The future of the digital supply chain is going to be in handling vastly larger volumes of cargo with less manual labor.
Who buys more than they can consume? This is the statement / question voiced by Kathryn Farmer, CEO of the BNSF Railway, in her appearance before the Surface Transportation Board last week. It is a good question as the industry looks at the bottlenecks of cargo all along the global supply chain. We asked the Journal of Commerce · IHS Markit about this comment to dig in more deeply. A representative told us that on average importers were holding containers for 14 days before returning the empty.
We asked what causes the delays and we were informed that the warehouses simply did not have the capacity to unload the inventory in the containers at the speed necessary to accomplish live unloads. This was a surprise to hear that after all the delays to get on a ship and the delays in transit and lastly, battling with the railroads to get the container out of the rail terminal the warehouses could not immediately unload the containers.
So, Kathryn Farmer’s question remains “Who orders more than they can consume?”. Clearly, the US consumer base does, and it appears that many are now predicting that this trend will continue into the longer future.
IHS Markit reports that they don’t see demand outpacing supply until 2026.
At the same time, the carriers have an unprecedented number of new ships on order while new container inventory is rapidly coming online. But these growths in carrying capacity will not change the environment if there is not a substantial investment in terminal capacity, rail capacity, trucking capacity, and warehouse capacity. That is a lot of change to adjust to a new normal in freight volumes.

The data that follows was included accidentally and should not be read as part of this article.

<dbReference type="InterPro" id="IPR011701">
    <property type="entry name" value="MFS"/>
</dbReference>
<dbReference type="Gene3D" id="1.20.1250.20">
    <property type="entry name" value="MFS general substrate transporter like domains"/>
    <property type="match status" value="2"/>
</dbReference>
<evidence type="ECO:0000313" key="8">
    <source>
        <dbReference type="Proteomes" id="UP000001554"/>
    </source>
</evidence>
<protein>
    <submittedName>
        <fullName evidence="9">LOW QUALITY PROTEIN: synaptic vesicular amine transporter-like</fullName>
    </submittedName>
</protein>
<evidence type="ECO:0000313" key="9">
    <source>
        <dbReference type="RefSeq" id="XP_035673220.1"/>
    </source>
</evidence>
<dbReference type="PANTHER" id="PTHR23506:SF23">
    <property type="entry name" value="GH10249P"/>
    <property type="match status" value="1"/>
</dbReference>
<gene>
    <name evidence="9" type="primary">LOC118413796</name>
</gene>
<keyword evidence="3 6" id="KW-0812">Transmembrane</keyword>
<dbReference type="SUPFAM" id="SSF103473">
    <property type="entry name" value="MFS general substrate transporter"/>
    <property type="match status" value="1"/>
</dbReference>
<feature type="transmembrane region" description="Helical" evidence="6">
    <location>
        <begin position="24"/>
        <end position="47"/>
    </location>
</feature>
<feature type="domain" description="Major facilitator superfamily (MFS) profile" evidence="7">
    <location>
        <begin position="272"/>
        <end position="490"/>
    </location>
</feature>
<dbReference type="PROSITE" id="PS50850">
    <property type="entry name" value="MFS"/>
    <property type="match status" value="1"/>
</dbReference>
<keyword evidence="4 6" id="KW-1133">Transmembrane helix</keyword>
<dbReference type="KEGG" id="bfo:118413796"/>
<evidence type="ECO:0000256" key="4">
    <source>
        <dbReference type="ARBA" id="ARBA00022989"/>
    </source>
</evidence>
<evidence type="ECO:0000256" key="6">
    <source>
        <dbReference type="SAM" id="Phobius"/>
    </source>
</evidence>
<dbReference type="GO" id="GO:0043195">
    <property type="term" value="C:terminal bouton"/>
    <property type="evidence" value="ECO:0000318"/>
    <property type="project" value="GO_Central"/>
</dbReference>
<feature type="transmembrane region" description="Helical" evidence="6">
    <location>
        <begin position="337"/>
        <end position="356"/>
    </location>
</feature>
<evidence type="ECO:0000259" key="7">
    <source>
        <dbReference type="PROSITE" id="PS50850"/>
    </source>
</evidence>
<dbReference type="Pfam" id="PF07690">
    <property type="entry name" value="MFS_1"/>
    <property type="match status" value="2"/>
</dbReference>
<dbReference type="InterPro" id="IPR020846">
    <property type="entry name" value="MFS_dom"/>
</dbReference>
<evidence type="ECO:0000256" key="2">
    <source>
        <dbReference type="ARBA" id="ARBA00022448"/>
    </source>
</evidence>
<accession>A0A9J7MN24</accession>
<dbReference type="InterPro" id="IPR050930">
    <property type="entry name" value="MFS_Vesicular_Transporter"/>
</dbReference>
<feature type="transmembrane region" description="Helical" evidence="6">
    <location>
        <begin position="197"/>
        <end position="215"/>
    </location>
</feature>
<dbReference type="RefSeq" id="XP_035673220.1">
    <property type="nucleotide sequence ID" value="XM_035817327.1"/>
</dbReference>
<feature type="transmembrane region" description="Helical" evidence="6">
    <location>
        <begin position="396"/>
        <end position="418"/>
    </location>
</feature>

This new normal in freight volumes begs the question of whether or not current processes and systems will support these transactional volumes or whether supply chain administration will become the next big bottleneck.
Continued large increases in volumes will exacerbate all current weaknesses in the logistics administrative process. If users are spending a lot of time reentering shipment data on multiple systems and sites, then this will become much worse. If tracking cargo is a problem right now, it will become much worse as the volumes increase. Large volumes threaten inefficient systems.
If these new volumes are the future, then the digital future needs to be a system where both origin and destination can work together on the same shipment file. Where data is never reentered in outside systems but is connected or fed to outside systems and cargo tracking is automated and seamless. The next step after this will be automation at a variety of operational levels to reduce the steps that are repeated with each shipment and are patterned based rather than fluid situations that require problem solving.
Examples of steps that could be automated are warehouse scheduling, container pick-up and delivery scheduling, Customs Clearance, and accounting. These are all pattern-based steps where a combination of on-line collaboration with a key party, or a predictable assignment of orders can be applied. Customs Clearance is probably the single more automatable process for an integrated PO Management and Shipment Management environment can work. Importers bring in the same inventory week after week. The differences are around the shipment details and not the SKU classifications or duty applications. And Customs Clearance is 100% rules based. This is where systems accel.
Accounting, like Customs Clearance, is rules based. This set of steps too should be automated at least at the accrual level with costs being automatically calculated and accrued and invoices generated and transmitted. Pricing and Costing integration in the overall process is critical for this automation but then, provides the rules that enable automated calculations.
The future of the digital supply chain is going to be in handling vastly larger volumes of cargo with less manual labor. The human factor will not go away, but it will shift to planning, system adjustments, problem solving, and customer service.